How to live in summer?
*To reduce the impact of heat on us; drink plenty of water, avoid alcohol and caffeinated beverages. Drink plenty of water to prevent dehydration before, during, and after activities.
*For sun protection, use wide-brimmed hats, sunglasses, and protective sunscreens. Avoid strenuous activities during the peak hours when the sun’s rays are strong.
*Wear light, thin, and light-colored clothing, and prefer breathable cotton fabrics. Use thin clothing for the evaporation of sweat rather than sweating. Choose comfortable shoes and socks, let your feet ventilate well, and use foot powders and antiperspirants if necessary.
*In the summer months, exercise can be done in the morning and evening when the sun’s rays are minimal. In high heat and humidity conditions, reduce the intensity and duration of exercise.
To acclimate to the heat, gradually increase the time spent outdoors. Regular physical activity should be taken indoors and maintained. Exercising with a friend or family member is always safer and more enjoyable.
*If you have heart disease, are over 50, or overweight, consult your doctor for special precautions in hot weather. Some heart medications, such as beta-blockers, ACE inhibitors, diuretics, and calcium channel blockers, can alter the body’s response to heat. Tranquilizers and anticholinergics are medications that increase the risk of heatstroke. Even if they do not take medication, the elderly should be cautious. If you are over 50, you may not be aware of your thirst; even if you don’t feel thirsty when you go out, it is beneficial to drink water.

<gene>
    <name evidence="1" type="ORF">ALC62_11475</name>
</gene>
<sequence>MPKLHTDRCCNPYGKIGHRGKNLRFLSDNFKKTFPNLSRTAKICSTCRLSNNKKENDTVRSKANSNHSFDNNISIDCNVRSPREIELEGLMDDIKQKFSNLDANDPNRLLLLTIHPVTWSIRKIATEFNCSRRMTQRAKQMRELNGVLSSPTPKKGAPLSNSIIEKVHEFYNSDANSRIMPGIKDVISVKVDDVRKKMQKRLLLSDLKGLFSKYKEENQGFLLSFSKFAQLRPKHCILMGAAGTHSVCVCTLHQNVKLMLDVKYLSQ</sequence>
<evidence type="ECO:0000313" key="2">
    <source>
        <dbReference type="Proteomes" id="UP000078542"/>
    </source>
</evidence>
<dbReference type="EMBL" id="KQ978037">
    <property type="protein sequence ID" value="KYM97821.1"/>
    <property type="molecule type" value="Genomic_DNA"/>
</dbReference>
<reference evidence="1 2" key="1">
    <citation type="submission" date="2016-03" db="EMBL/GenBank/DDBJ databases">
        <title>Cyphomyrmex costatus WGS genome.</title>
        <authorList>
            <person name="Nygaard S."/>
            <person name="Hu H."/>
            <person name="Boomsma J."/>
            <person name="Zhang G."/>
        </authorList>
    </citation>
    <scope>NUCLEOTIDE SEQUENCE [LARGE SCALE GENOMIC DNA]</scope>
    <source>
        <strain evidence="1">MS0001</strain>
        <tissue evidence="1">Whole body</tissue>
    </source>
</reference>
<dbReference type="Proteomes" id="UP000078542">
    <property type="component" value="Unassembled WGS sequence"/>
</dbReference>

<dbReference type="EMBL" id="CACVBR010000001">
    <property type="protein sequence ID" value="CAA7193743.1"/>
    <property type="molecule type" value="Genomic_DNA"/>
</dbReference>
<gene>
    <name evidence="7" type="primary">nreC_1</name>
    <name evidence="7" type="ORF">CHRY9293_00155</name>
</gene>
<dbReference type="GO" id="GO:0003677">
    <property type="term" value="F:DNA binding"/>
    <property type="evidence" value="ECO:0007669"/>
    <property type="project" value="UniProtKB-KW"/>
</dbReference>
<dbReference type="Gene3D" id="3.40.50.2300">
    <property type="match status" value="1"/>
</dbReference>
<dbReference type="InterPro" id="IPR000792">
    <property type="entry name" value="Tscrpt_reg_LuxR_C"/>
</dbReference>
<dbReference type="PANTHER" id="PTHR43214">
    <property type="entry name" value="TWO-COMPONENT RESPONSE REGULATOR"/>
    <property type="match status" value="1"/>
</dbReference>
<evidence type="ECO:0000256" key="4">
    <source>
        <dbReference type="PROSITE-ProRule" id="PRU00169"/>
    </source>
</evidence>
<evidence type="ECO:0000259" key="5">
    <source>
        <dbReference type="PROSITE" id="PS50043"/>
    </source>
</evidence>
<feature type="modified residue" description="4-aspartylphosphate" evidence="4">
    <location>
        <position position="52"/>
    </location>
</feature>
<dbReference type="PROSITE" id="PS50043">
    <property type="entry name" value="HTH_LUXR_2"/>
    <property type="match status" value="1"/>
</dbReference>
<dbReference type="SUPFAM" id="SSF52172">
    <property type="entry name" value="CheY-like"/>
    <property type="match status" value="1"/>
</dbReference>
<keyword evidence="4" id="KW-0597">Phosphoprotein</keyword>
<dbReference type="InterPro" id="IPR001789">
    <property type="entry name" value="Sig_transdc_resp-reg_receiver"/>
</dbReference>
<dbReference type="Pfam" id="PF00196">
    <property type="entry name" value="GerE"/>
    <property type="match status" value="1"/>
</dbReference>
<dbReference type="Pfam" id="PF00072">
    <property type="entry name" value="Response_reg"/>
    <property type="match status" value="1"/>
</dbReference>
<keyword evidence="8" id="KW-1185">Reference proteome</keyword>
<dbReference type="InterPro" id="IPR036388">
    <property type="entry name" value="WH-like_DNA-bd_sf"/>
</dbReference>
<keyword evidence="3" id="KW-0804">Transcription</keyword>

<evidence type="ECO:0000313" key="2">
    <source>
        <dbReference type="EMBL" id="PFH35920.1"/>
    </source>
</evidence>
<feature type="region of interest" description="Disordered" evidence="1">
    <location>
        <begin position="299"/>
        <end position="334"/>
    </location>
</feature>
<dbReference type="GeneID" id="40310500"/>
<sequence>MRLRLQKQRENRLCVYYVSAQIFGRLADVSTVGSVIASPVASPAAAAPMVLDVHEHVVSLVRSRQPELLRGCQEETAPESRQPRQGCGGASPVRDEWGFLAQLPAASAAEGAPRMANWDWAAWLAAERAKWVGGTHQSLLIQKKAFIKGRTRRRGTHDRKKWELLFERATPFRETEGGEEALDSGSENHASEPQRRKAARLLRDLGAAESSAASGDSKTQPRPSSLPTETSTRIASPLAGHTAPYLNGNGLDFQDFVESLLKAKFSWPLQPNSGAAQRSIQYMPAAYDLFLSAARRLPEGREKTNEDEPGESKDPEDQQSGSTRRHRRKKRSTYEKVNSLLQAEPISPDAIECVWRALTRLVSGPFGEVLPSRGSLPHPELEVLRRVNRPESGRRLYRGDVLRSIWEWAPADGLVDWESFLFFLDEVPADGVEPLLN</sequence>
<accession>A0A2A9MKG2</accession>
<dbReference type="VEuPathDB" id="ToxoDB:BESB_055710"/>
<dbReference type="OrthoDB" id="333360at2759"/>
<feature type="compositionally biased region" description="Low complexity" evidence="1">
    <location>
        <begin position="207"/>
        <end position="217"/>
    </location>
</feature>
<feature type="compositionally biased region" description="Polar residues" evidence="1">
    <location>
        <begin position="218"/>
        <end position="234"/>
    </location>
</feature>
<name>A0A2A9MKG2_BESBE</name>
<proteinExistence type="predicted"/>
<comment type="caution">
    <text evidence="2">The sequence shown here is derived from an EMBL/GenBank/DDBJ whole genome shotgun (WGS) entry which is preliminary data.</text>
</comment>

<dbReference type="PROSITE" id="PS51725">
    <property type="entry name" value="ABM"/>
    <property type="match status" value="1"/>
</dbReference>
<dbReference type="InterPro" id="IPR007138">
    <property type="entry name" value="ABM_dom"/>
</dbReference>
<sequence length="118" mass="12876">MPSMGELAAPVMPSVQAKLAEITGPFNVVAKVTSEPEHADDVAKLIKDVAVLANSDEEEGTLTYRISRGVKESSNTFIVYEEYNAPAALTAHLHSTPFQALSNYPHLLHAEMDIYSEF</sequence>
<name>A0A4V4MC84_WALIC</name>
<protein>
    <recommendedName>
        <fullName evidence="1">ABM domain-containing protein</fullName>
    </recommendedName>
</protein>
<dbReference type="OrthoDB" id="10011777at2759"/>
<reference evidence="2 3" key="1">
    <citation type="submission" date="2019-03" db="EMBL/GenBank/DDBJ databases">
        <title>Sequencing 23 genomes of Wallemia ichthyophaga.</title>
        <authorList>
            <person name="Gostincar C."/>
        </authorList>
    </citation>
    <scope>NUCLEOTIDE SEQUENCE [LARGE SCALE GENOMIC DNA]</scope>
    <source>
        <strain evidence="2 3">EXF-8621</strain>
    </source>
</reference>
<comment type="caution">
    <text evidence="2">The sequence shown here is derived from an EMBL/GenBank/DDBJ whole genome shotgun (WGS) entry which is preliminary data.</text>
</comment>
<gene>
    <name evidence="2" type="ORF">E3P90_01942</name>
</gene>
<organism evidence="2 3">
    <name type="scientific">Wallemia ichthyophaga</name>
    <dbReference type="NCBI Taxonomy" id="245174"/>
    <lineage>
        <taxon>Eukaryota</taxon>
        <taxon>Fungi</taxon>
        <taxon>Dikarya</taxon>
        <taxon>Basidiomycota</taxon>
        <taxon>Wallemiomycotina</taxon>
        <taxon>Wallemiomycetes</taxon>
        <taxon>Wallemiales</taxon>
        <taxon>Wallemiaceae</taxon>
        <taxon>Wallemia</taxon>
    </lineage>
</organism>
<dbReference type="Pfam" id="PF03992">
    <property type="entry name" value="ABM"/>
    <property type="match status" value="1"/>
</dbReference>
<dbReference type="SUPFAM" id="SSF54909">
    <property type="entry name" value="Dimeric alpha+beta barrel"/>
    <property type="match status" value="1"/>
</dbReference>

Do not go out during the hottest time of the day, between 11:00 AM and 3:00 PM.
You can perform your daily tasks in the early morning before the temperature rises. To reduce going out in hot weather, obtain your needs such as medicine, food, and drinks in advance, keep plenty of drinking water at home, and avoid heavy, high-calorie foods.
Keep ice in the freezer,
Check the ventilation of the house,
Prevent unnecessary windows from staying open, close windows with light-colored curtains where the sun comes in; dark curtains absorb heat and increase the temperature of the room.
Sit in a room located in the east or south of the house using a fan or air conditioner. Have the air conditioners checked and serviced.
You can spend your day in cool places such as shopping malls, libraries, and cinemas. Check the weather, and if you have travel plans, check the weather conditions of the destination.
Wishing you a healthy summer…
Did you know?
*In air-conditioned environments, the room temperature should not be lowered below 25 degrees Celsius.
*Mountain tourism at altitudes above 2000 meters is not beneficial for the health of heart patients. It should be lived at lower levels.
*To cool down, take a shower with warm water, not icy cold water.
*Hot weather can cause depression.
*Interrupting regular exercise in hot summer weather is not correct; 4-6 weeks of inactivity eliminates the acquired beneficial effects of exercise.
*The feeling of thirst is not a reliable indicator of the need to drink water. If the color of the urine is light and clear, hydration is good; if it is dark, dehydration is present. Even if you sit without exercising in hot and humid weather, you still need water.